BTW. Here’s the announcement post on the Desblog.

Great Classroom Action


Scott Keltner sent a drone up in the sky while his students plotted themselves down below. I emailed Scott and asked for his lesson plan and he sent back something involving playing cards and, frankly, none of it made any sense to me and I seriously don’t understand how the downside of cost, time, and effort could possibly outweigh the upside of drones (!) but I’m so curious. Bug Scott via Twitter to write up what he did here.

Julie Reulbach used zombies to create a need for logarithms. Zombies are, obviously, catnip for some students, but that isn’t what caught my eye here. Julie understood that logarithms are a shortcut for inverting an exponential equation. And if you’d like to create a need for a shortcut it’s helpful for students to experience the longcut, however briefly. Watch her work.

Ollie Lovell used one of my unposted tasks with a group of students in Myanmar who spoke very limited English and whose classroom had no electricity. Imagine how your favorite lessons would have to change under those constraints and then read how Ollie changed his. I learned a lot.

Sarah Hagan shares a game from S T called Greed, which helped turn her students’ perception of box-and-whisker plots from useless to useful. Crucially, the game exploits the need for box-and-whisker plots, which is comparison between multiple sets. Creating a box-and-whisker plot for a single set of data will feel pointless, same as teaching someone to use a carrot peeler by using it to paint a house. That’s not what it’s for!

NCTM Gets It

Here are two reasons to be encouraged about the work and vision of the National Council of Teachers of Mathematics, followed by my hope for its future.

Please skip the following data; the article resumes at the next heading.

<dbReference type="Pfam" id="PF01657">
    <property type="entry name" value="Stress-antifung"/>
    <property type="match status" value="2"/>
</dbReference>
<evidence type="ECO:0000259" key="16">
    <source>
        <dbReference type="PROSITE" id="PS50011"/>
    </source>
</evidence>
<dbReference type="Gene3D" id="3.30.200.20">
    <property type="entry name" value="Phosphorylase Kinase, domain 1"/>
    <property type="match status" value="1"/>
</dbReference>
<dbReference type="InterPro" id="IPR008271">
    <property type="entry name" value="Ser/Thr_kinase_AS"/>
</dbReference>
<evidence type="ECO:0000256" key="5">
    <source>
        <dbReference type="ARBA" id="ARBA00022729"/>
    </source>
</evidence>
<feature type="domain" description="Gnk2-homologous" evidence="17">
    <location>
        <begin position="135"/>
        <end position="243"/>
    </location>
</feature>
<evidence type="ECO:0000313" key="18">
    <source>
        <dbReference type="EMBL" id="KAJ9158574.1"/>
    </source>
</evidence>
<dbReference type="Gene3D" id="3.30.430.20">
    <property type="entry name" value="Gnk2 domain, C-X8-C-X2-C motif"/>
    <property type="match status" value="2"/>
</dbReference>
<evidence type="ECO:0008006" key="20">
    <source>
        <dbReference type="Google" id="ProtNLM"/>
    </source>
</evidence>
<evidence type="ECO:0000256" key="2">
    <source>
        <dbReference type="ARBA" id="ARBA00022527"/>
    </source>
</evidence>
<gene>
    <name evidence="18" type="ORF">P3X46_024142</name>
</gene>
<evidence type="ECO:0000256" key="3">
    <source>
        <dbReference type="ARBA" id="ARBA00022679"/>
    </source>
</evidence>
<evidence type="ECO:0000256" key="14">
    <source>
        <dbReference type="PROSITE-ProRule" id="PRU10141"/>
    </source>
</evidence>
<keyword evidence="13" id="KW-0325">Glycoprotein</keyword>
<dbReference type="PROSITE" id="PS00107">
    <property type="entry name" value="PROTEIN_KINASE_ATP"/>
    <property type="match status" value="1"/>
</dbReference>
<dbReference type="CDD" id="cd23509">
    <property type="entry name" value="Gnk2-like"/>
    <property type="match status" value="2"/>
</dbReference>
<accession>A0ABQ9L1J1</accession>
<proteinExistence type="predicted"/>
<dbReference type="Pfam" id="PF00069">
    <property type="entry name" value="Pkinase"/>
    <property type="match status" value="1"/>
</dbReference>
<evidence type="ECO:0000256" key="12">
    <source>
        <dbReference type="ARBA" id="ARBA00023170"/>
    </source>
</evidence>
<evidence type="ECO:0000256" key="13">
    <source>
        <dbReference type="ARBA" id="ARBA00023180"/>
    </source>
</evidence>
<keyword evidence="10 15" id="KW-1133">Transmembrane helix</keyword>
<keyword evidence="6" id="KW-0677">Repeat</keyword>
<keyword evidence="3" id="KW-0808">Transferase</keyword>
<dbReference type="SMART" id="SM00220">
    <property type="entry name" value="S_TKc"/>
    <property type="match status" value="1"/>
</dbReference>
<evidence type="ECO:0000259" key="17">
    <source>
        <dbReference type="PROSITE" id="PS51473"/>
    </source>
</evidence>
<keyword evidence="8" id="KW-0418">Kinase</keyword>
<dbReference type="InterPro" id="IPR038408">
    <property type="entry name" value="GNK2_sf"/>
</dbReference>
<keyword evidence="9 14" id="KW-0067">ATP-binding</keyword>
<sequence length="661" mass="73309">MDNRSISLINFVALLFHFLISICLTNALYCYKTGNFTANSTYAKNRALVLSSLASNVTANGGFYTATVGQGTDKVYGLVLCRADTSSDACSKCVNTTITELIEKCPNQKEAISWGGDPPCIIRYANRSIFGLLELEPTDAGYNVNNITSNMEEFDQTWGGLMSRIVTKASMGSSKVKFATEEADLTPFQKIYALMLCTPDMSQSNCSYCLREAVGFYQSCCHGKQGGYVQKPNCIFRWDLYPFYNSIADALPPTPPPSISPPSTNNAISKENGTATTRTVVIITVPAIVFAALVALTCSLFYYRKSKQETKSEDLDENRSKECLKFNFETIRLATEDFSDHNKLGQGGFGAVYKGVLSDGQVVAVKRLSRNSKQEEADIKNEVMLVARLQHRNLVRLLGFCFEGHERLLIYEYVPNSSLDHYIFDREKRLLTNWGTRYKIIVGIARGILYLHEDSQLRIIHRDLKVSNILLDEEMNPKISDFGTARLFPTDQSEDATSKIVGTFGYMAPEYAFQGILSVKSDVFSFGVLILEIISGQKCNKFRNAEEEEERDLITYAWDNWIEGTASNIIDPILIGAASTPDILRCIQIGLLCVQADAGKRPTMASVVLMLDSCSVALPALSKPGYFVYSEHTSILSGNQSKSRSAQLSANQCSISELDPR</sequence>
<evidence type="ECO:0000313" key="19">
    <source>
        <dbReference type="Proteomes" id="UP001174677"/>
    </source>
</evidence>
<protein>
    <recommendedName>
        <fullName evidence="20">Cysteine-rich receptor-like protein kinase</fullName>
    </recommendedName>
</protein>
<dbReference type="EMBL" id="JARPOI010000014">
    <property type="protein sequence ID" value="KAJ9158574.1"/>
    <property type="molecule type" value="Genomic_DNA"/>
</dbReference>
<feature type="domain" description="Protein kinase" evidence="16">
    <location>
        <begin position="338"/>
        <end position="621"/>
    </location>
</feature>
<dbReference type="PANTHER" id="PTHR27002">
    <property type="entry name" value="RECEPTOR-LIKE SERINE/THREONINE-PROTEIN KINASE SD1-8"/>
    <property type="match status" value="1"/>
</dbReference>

NCTM is obviously interested in recruiting new members, along with all of their new ideas.

Two years ago there was a panel discussion dedicated to technology in math education which featured a bunch of math Twitter-types. The following year saw an entire strand dedicated to ideas from those math Twitter-types. Then the math Twitter-types occupied the opening keynote at this year’s Nashville regional conference, immediately after which Robert Kaplinsky took my favorite photo from that conference.

Mark it, friends, or correct me if I’m wrong: that’s the first appearance of a current NCTM President at what the Twitter-types call a “tweetup.”

Just five years ago, these Twitter-types occupied the fringe. It’s so nice to see everybody making friends and learning from one another. This only bodes well.

NCTM’s new conference website has promise.

The history: Zak Champagne, Mike Flynn, and I ran Shadow Con as an experiment in extending the face-to-face conference experience. We offered speakers a more powerful platform on the web for interacting with attendees (live and virtual) than NCTM’s existing read-only conference program website.

We reported the results of that experiment to NCTM’s executive team and that was the last any of us heard from them until this year’s regional conferences when they tweeted out their new conference website. Look at it!


The featured speakers at the regional conferences each get their own page on a WordPress installation. On first glance those pages look just like a conference website. Title, description, and time. Just the facts. But speakers can add files, videos, and other resources. Then there is a comment box where attendees can get in touch before and after the session.

A colleague of mine remarked: “It’s a mixed bag.” Yeah, but what a mix!

Out of the 28 featured sessions across the three regional conferences, seven presenters don’t seem to have visited their page. That lack of attention has basically zero downside. Their pages look just like they would on any read-only conference program website. Title, description, and time. Just the facts.

And across the other 21 sessions, there is a pile of activity!

All of this is possible without NCTM site’s but none of it is easy to do and none of it is easy to find.

So here is my hope for the future of NCTM conferences.

Extend this website to cover all presenters from all NCTM conferences and offer it to affiliate organizations for their conferences as well.

I want to click Annie Fetter’s name on one page and see all the talks she’s ever given, across geography and time, including five years ago at some random state affiliate conference I never knew existed.

I want to search for “Kate Nowak NCTM” in Google and find her past conference pages and also her upcoming talks.

Before I attend a conference, I want to locate presenters whose talks seem to provoke a lot of online discussion afterwards, and then attend those.